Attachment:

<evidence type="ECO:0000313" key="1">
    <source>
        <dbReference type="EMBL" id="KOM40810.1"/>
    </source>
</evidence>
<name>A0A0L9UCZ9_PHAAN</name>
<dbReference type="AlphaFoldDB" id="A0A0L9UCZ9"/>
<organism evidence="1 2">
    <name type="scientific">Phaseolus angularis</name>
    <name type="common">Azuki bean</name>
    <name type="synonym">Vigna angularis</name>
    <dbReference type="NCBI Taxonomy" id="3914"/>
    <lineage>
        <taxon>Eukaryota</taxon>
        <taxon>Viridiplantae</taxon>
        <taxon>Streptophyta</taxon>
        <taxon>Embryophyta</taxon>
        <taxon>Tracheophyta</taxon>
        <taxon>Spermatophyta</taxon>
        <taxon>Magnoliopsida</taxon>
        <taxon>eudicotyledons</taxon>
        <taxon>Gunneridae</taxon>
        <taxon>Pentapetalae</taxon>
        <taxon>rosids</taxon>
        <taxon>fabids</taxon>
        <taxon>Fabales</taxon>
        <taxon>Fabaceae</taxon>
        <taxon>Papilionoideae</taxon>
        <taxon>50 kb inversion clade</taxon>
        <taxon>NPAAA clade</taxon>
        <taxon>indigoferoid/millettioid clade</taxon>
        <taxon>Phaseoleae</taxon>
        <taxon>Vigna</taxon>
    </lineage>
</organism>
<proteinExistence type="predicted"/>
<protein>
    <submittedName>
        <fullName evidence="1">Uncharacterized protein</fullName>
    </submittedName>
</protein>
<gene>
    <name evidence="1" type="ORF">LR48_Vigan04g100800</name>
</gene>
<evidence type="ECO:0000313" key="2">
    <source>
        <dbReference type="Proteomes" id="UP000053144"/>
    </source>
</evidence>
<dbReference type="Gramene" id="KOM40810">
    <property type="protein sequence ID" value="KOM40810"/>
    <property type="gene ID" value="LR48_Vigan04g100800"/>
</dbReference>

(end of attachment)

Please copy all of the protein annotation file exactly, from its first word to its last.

<evidence type="ECO:0000313" key="1">
    <source>
        <dbReference type="EMBL" id="KOM40810.1"/>
    </source>
</evidence>
<name>A0A0L9UCZ9_PHAAN</name>
<dbReference type="AlphaFoldDB" id="A0A0L9UCZ9"/>
<organism evidence="1 2">
    <name type="scientific">Phaseolus angularis</name>
    <name type="common">Azuki bean</name>
    <name type="synonym">Vigna angularis</name>
    <dbReference type="NCBI Taxonomy" id="3914"/>
    <lineage>
        <taxon>Eukaryota</taxon>
        <taxon>Viridiplantae</taxon>
        <taxon>Streptophyta</taxon>
        <taxon>Embryophyta</taxon>
        <taxon>Tracheophyta</taxon>
        <taxon>Spermatophyta</taxon>
        <taxon>Magnoliopsida</taxon>
        <taxon>eudicotyledons</taxon>
        <taxon>Gunneridae</taxon>
        <taxon>Pentapetalae</taxon>
        <taxon>rosids</taxon>
        <taxon>fabids</taxon>
        <taxon>Fabales</taxon>
        <taxon>Fabaceae</taxon>
        <taxon>Papilionoideae</taxon>
        <taxon>50 kb inversion clade</taxon>
        <taxon>NPAAA clade</taxon>
        <taxon>indigoferoid/millettioid clade</taxon>
        <taxon>Phaseoleae</taxon>
        <taxon>Vigna</taxon>
    </lineage>
</organism>
<proteinExistence type="predicted"/>
<protein>
    <submittedName>
        <fullName evidence="1">Uncharacterized protein</fullName>
    </submittedName>
</protein>
<gene>
    <name evidence="1" type="ORF">LR48_Vigan04g100800</name>
</gene>
<evidence type="ECO:0000313" key="2">
    <source>
        <dbReference type="Proteomes" id="UP000053144"/>
    </source>
</evidence>
<dbReference type="Gramene" id="KOM40810">
    <property type="protein sequence ID" value="KOM40810"/>
    <property type="gene ID" value="LR48_Vigan04g100800"/>
</dbReference>